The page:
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Budget shortfall topic at trustee meeting

Thanks to careful management, Miami will survive this year’s cuts in state subsidy without major harm to student services or a midyear tuition hike, President James Garland told trustees Friday (Dec. 7).

However, additional subsidy cuts this fiscal year are possible and the university is also facing "almost certain reductions" in state funding next year, warned Garland.

Although the 6 percent cut or $7.5 million loss in state subsidy so far this year is significant, it represents only about 3 percent of the academic portion of Miami’s budget.

"That percentage is so low because of the history of low state support of higher education in Ohio," he said. As a result, students and their families have had to pay more and more of college costs.

Richard Norman, vice president for finance and business services and treasurer, explained that while Miami is dealing with this year’s reductions partially through the use of one-time savings, it "is very clear that these cuts are permanent" and will affect the base budget going into the next biennium.

Roger Howe, chair of Miami’s board of trustees, suggested one strategy for dealing with the long-term impact of state funding policies.

"If Ohio cannot or will not provide reasonable subsidy to higher education then — at the least — the state must eliminate unreasonable and wasteful mandates that squander students’ tuition," he said.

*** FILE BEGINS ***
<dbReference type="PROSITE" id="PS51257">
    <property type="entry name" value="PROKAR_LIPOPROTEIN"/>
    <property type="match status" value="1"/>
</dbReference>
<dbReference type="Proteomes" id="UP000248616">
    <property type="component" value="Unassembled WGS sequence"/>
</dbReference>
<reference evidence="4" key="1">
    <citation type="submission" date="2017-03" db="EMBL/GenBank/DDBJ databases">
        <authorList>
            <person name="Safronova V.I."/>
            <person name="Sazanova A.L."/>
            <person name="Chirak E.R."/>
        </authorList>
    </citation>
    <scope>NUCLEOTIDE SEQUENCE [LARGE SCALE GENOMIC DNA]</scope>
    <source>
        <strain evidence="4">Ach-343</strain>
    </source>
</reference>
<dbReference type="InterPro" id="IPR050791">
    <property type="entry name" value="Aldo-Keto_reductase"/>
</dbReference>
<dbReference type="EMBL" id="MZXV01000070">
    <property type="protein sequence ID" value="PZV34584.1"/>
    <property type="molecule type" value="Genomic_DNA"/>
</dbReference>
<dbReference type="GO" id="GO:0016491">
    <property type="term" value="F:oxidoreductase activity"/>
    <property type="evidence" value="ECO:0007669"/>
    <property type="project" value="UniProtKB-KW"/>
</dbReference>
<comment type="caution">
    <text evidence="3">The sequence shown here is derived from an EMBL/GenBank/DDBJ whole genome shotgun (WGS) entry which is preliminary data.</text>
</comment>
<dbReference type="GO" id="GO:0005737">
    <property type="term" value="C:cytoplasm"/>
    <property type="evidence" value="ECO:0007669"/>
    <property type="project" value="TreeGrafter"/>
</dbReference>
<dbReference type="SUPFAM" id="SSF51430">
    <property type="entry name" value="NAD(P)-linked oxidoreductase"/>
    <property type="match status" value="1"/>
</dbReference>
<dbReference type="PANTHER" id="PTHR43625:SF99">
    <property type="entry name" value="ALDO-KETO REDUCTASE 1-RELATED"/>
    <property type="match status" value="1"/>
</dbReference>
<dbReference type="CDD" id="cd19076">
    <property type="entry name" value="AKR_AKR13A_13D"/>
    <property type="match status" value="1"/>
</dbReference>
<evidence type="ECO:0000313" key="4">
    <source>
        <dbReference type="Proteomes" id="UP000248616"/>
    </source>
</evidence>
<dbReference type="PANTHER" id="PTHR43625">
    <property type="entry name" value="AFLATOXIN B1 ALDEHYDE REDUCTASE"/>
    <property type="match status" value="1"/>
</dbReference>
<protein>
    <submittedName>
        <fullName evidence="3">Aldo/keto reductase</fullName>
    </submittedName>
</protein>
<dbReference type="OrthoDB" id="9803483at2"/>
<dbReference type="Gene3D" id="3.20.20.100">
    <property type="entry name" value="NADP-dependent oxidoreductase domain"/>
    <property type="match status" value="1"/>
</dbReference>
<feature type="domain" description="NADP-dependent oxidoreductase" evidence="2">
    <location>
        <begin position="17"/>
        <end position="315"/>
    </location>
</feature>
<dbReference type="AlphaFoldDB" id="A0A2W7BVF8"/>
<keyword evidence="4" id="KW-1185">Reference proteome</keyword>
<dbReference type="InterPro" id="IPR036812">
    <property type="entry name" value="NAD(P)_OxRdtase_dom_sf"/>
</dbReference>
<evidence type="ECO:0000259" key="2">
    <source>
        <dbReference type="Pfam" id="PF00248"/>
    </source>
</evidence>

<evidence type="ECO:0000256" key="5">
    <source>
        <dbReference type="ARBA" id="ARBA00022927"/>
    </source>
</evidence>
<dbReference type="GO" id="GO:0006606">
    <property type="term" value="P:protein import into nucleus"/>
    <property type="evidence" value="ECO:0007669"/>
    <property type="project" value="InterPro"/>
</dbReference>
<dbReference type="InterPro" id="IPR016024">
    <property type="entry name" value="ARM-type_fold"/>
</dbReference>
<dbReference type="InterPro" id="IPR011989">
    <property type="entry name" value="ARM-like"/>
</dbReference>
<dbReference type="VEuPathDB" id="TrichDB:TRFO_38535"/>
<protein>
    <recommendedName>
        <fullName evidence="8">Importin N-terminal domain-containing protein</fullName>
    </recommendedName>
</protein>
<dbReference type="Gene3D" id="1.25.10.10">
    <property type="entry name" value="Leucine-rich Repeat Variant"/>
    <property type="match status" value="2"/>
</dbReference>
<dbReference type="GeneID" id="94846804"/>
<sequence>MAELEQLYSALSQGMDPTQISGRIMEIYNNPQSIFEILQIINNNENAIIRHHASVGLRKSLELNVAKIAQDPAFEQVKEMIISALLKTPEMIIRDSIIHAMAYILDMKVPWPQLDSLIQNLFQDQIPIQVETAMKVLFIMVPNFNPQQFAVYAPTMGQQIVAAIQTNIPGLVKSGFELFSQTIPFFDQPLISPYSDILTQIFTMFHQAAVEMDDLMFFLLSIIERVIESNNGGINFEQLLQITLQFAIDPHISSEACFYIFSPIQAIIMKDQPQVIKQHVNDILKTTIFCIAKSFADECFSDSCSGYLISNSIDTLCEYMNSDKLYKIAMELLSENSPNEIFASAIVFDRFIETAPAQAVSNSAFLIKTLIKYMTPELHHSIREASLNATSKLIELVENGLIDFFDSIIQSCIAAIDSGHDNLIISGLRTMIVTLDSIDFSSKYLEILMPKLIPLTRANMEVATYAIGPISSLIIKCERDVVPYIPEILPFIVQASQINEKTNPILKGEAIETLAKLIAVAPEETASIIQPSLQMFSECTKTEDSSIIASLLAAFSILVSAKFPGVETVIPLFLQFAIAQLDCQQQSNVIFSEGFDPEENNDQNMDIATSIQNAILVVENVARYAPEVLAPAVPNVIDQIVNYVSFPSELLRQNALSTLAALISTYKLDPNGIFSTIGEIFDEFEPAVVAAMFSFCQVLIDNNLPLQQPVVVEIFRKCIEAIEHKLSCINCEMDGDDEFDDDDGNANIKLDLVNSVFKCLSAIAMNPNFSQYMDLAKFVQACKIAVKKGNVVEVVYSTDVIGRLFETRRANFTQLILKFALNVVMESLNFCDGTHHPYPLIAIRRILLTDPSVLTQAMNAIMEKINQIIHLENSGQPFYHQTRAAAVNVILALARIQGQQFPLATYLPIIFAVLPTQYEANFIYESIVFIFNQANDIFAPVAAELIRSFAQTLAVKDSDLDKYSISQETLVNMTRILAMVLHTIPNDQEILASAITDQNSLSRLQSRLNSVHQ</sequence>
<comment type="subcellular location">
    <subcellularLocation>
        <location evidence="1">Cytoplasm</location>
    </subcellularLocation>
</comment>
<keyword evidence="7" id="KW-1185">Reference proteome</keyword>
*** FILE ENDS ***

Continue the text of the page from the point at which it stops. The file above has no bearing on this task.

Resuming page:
Miami could save up to $3 million a year if mandates regarding prevailing wage and prime contractors were repealed, said Howe, noting that Miami must pay local painting contractors $33.50 an hour rather than the going rate of $17.60 an hour.

In other action, trustees:

• Heard a report from Judith Sessions, dean of libraries, about a recently completed benchmarking study involving 43 of the top university libraries in the nation. Miami ranked first in the nation in overall satisfaction with services. Students and faculty were surveyed for the study.

• Approved renaming the department of manufacturing engineering to manufacturing engineering and mechanical engineering effective fall 2002. The change is in anticipation of adding a major in mechanical engineering next fall.

• Approved donating a right-of-way as requested by county and township officials for major road improvements to Cox Road at the former Voice of America site. Miami hopes to build a learning center at the location, which was acquired at no charge from the federal government. The goal is to provide work force development to area residents and businesses. Area universities would cooperate in providing programming.

• Heard a preliminary admission report from Myrtis Powell, vice president for student affairs. Powell told trustees that early admission requests for admission to Miami are up 2.2 percent, total applications are up 4.4 percent and campus visits are up 7 percent. If these trends continue, Miami could be enjoying a record year in applications, but she cautioned that it is too early in the admission cycle to draw any firm conclusions.

• Heard a report from Jayne Irvin, vice president for university advancement, that contributions so far in 2001 total $7.9 million as compared to $9.6 million at this time last year. Colleges and institutions nationwide are having a horrible fund-raising year, she told trustees, adding that December is historically the best month for donations.

Date Published: 12/13/2001
Volume: 21   Number: 19

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